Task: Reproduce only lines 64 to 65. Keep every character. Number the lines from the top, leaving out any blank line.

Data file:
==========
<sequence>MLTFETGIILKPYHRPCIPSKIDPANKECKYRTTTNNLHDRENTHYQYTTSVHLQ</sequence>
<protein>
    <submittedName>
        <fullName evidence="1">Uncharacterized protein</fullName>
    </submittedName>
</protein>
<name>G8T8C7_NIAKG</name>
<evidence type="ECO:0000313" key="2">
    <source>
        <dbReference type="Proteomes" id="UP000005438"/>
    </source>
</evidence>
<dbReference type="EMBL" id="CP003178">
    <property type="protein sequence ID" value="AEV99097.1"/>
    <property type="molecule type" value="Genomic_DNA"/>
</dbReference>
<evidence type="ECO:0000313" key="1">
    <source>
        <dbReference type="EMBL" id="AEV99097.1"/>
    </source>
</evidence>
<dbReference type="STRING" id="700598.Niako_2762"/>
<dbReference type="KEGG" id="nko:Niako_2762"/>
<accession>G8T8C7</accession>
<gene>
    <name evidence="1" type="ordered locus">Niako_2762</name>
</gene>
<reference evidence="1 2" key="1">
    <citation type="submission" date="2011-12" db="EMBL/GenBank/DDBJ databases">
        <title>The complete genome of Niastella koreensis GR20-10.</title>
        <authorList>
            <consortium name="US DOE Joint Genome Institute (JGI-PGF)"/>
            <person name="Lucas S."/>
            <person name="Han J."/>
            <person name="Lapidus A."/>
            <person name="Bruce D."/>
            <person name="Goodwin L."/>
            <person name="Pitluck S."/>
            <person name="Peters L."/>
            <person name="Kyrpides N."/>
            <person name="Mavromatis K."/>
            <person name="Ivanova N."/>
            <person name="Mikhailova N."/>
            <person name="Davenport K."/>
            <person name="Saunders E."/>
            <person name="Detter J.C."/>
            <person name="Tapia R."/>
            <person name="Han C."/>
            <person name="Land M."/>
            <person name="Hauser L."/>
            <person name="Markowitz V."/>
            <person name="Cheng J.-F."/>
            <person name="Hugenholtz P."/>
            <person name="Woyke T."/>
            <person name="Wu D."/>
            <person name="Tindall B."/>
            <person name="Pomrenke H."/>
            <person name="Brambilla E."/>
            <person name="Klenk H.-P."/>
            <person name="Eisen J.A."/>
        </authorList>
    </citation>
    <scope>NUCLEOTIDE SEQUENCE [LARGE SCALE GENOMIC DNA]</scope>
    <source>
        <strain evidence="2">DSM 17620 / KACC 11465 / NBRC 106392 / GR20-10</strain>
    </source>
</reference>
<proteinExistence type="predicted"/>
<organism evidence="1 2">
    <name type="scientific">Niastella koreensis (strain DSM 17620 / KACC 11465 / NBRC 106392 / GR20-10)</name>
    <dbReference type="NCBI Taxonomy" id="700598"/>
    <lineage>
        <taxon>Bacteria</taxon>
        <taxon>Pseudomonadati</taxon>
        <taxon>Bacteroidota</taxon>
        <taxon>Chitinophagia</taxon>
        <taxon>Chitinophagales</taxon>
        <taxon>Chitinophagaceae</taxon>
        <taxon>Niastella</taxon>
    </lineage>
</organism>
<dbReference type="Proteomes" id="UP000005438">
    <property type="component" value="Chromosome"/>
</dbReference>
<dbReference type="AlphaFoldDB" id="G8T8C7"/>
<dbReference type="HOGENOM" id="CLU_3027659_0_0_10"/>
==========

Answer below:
    <source>
        <strain evidence="2">DSM 17620 / KACC 11465 / NBRC 106392 / GR20-10</strain>